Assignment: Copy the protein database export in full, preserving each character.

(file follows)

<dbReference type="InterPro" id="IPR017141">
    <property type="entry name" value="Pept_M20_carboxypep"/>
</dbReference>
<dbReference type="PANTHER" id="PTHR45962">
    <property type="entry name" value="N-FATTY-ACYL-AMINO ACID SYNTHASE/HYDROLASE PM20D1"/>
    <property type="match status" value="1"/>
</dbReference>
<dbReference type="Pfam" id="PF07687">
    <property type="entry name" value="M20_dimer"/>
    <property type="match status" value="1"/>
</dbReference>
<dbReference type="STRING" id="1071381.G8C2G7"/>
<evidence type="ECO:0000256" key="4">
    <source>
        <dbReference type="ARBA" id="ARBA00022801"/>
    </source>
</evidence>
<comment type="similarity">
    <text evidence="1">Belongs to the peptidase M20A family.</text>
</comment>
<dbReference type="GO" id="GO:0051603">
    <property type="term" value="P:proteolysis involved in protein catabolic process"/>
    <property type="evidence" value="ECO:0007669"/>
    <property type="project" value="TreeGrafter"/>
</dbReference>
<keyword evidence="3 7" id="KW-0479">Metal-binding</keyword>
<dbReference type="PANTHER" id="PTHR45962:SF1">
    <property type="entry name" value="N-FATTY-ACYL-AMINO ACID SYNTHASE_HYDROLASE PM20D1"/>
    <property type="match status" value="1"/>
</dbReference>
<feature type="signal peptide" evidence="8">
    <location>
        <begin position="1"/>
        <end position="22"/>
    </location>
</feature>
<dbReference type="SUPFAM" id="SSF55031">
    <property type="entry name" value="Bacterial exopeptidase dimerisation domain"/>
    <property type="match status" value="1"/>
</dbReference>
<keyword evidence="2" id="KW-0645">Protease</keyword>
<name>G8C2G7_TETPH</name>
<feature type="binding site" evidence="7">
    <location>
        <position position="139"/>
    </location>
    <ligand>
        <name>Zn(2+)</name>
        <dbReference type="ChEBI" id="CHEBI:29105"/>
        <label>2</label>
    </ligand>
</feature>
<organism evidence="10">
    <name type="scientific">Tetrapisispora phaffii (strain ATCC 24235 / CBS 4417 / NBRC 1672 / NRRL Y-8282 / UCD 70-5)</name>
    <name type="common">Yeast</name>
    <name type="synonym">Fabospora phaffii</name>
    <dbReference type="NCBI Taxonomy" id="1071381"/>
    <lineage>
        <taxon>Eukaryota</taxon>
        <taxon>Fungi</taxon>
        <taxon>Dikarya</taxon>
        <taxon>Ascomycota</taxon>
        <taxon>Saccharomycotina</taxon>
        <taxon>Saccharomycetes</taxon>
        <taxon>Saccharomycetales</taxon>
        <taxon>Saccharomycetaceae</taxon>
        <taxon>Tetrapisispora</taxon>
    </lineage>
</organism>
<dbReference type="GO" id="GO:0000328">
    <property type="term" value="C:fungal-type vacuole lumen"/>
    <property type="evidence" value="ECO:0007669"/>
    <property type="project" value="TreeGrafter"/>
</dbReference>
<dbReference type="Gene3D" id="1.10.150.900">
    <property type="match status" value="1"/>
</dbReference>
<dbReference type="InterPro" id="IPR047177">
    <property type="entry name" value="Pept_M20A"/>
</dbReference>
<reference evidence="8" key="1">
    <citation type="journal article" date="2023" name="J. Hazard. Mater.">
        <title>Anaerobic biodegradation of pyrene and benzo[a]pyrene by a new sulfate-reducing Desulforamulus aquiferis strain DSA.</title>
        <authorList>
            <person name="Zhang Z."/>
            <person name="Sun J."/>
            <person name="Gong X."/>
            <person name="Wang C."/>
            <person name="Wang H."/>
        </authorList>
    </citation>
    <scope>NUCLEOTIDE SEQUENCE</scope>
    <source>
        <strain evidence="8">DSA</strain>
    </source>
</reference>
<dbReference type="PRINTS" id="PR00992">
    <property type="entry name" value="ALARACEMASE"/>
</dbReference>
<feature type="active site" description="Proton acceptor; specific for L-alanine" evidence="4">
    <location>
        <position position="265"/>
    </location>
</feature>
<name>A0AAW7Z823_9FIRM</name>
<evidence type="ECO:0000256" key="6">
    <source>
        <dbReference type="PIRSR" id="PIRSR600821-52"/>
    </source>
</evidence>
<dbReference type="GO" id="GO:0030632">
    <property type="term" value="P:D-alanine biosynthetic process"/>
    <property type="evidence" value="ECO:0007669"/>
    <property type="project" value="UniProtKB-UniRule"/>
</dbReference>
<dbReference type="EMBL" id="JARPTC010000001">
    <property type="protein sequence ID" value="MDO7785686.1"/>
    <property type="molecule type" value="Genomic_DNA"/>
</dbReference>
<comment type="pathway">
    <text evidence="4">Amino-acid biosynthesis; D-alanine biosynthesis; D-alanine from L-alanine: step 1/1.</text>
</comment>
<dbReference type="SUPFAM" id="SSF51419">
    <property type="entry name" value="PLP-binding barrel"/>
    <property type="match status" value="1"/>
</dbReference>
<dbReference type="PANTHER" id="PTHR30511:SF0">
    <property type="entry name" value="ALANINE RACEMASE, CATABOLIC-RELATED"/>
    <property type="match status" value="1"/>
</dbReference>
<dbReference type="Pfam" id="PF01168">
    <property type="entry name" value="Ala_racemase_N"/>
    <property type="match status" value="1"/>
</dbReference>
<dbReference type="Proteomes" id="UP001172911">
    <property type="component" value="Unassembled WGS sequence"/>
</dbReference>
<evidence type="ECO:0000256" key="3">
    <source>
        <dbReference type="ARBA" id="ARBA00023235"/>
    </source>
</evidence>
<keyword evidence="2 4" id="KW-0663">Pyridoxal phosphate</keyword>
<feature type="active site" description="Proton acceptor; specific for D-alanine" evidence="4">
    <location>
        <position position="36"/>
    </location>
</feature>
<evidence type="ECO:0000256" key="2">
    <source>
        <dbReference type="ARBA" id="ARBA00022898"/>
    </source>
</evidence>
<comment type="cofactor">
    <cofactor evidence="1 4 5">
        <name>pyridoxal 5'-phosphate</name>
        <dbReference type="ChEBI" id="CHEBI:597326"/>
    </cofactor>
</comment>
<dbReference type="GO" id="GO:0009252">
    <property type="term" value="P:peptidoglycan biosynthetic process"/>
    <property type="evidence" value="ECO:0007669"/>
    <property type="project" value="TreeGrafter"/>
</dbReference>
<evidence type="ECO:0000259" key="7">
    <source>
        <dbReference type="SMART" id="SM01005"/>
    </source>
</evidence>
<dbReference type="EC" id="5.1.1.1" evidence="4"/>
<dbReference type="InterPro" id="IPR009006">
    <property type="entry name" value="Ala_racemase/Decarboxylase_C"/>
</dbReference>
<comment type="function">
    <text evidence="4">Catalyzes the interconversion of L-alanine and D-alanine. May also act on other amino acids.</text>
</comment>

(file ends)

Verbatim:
<dbReference type="InterPro" id="IPR017141">
    <property type="entry name" value="Pept_M20_carboxypep"/>
</dbReference>
<dbReference type="PANTHER" id="PTHR45962">
    <property type="entry name" value="N-FATTY-ACYL-AMINO ACID SYNTHASE/HYDROLASE PM20D1"/>
    <property type="match status" value="1"/>
</dbReference>
<dbReference type="Pfam" id="PF07687">
    <property type="entry name" value="M20_dimer"/>
    <property type="match status" value="1"/>
</dbReference>
<dbReference type="STRING" id="1071381.G8C2G7"/>
<evidence type="ECO:0000256" key="4">
    <source>
        <dbReference type="ARBA" id="ARBA00022801"/>
    </source>
</evidence>
<comment type="similarity">
    <text evidence="1">Belongs to the peptidase M20A family.</text>
</comment>
<dbReference type="GO" id="GO:0051603">
    <property type="term" value="P:proteolysis involved in protein catabolic process"/>
    <property type="evidence" value="ECO:0007669"/>
    <property type="project" value="TreeGrafter"/>
</dbReference>
<keyword evidence="3 7" id="KW-0479">Metal-binding</keyword>
<dbReference type="PANTHER" id="PTHR45962:SF1">
    <property type="entry name" value="N-FATTY-ACYL-AMINO ACID SYNTHASE_HYDROLASE PM20D1"/>
    <property type="match status" value="1"/>
</dbReference>
<feature type="signal peptide" evidence="8">
    <location>
        <begin position="1"/>
        <end position="22"/>
    </location>
</feature>
<dbReference type="SUPFAM" id="SSF55031">
    <property type="entry name" value="Bacterial exopeptidase dimerisation domain"/>
    <property type="match status" value="1"/>
</dbReference>
<keyword evidence="2" id="KW-0645">Protease</keyword>
<name>G8C2G7_TETPH</name>
<feature type="binding site" evidence="7">
    <location>
        <position position="139"/>
    </location>
    <ligand>
        <name>Zn(2+)</name>
        <dbReference type="ChEBI" id="CHEBI:29105"/>
        <label>2</label>
    </ligand>
</feature>
<organism evidence="10">
    <name type="scientific">Tetrapisispora phaffii (strain ATCC 24235 / CBS 4417 / NBRC 1672 / NRRL Y-8282 / UCD 70-5)</name>
    <name type="common">Yeast</name>
    <name type="synonym">Fabospora phaffii</name>
    <dbReference type="NCBI Taxonomy" id="1071381"/>
    <lineage>
        <taxon>Eukaryota</taxon>
        <taxon>Fungi</taxon>
        <taxon>Dikarya</taxon>
        <taxon>Ascomycota</taxon>
        <taxon>Saccharomycotina</taxon>
        <taxon>Saccharomycetes</taxon>
        <taxon>Saccharomycetales</taxon>
        <taxon>Saccharomycetaceae</taxon>
        <taxon>Tetrapisispora</taxon>
    </lineage>
</organism>
<dbReference type="GO" id="GO:0000328">
    <property type="term" value="C:fungal-type vacuole lumen"/>
    <property type="evidence" value="ECO:0007669"/>
    <property type="project" value="TreeGrafter"/>
</dbReference>
<dbReference type="Gene3D" id="1.10.150.900">
    <property type="match status" value="1"/>
</dbReference>
<dbReference type="InterPro" id="IPR047177">
    <property type="entry name" value="Pept_M20A"/>
</dbReference>
<reference evidence="8" key="1">
    <citation type="journal article" date="2023" name="J. Hazard. Mater.">
        <title>Anaerobic biodegradation of pyrene and benzo[a]pyrene by a new sulfate-reducing Desulforamulus aquiferis strain DSA.</title>
        <authorList>
            <person name="Zhang Z."/>
            <person name="Sun J."/>
            <person name="Gong X."/>
            <person name="Wang C."/>
            <person name="Wang H."/>
        </authorList>
    </citation>
    <scope>NUCLEOTIDE SEQUENCE</scope>
    <source>
        <strain evidence="8">DSA</strain>
    </source>
</reference>
<dbReference type="PRINTS" id="PR00992">
    <property type="entry name" value="ALARACEMASE"/>
</dbReference>
<feature type="active site" description="Proton acceptor; specific for L-alanine" evidence="4">
    <location>
        <position position="265"/>
    </location>
</feature>
<name>A0AAW7Z823_9FIRM</name>
<evidence type="ECO:0000256" key="6">
    <source>
        <dbReference type="PIRSR" id="PIRSR600821-52"/>
    </source>
</evidence>
<dbReference type="GO" id="GO:0030632">
    <property type="term" value="P:D-alanine biosynthetic process"/>
    <property type="evidence" value="ECO:0007669"/>
    <property type="project" value="UniProtKB-UniRule"/>
</dbReference>
<dbReference type="EMBL" id="JARPTC010000001">
    <property type="protein sequence ID" value="MDO7785686.1"/>
    <property type="molecule type" value="Genomic_DNA"/>
</dbReference>
<comment type="pathway">
    <text evidence="4">Amino-acid biosynthesis; D-alanine biosynthesis; D-alanine from L-alanine: step 1/1.</text>
</comment>
<dbReference type="SUPFAM" id="SSF51419">
    <property type="entry name" value="PLP-binding barrel"/>
    <property type="match status" value="1"/>
</dbReference>
<dbReference type="PANTHER" id="PTHR30511:SF0">
    <property type="entry name" value="ALANINE RACEMASE, CATABOLIC-RELATED"/>
    <property type="match status" value="1"/>
</dbReference>
<dbReference type="Pfam" id="PF01168">
    <property type="entry name" value="Ala_racemase_N"/>
    <property type="match status" value="1"/>
</dbReference>
<dbReference type="Proteomes" id="UP001172911">
    <property type="component" value="Unassembled WGS sequence"/>
</dbReference>
<evidence type="ECO:0000256" key="3">
    <source>
        <dbReference type="ARBA" id="ARBA00023235"/>
    </source>
</evidence>
<keyword evidence="2 4" id="KW-0663">Pyridoxal phosphate</keyword>
<feature type="active site" description="Proton acceptor; specific for D-alanine" evidence="4">
    <location>
        <position position="36"/>
    </location>
</feature>
<evidence type="ECO:0000256" key="2">
    <source>
        <dbReference type="ARBA" id="ARBA00022898"/>
    </source>
</evidence>
<comment type="cofactor">
    <cofactor evidence="1 4 5">
        <name>pyridoxal 5'-phosphate</name>
        <dbReference type="ChEBI" id="CHEBI:597326"/>
    </cofactor>
</comment>
<dbReference type="GO" id="GO:0009252">
    <property type="term" value="P:peptidoglycan biosynthetic process"/>
    <property type="evidence" value="ECO:0007669"/>
    <property type="project" value="TreeGrafter"/>
</dbReference>
<evidence type="ECO:0000259" key="7">
    <source>
        <dbReference type="SMART" id="SM01005"/>
    </source>
</evidence>
<dbReference type="EC" id="5.1.1.1" evidence="4"/>
<dbReference type="InterPro" id="IPR009006">
    <property type="entry name" value="Ala_racemase/Decarboxylase_C"/>
</dbReference>
<comment type="function">
    <text evidence="4">Catalyzes the interconversion of L-alanine and D-alanine. May also act on other amino acids.</text>
</comment>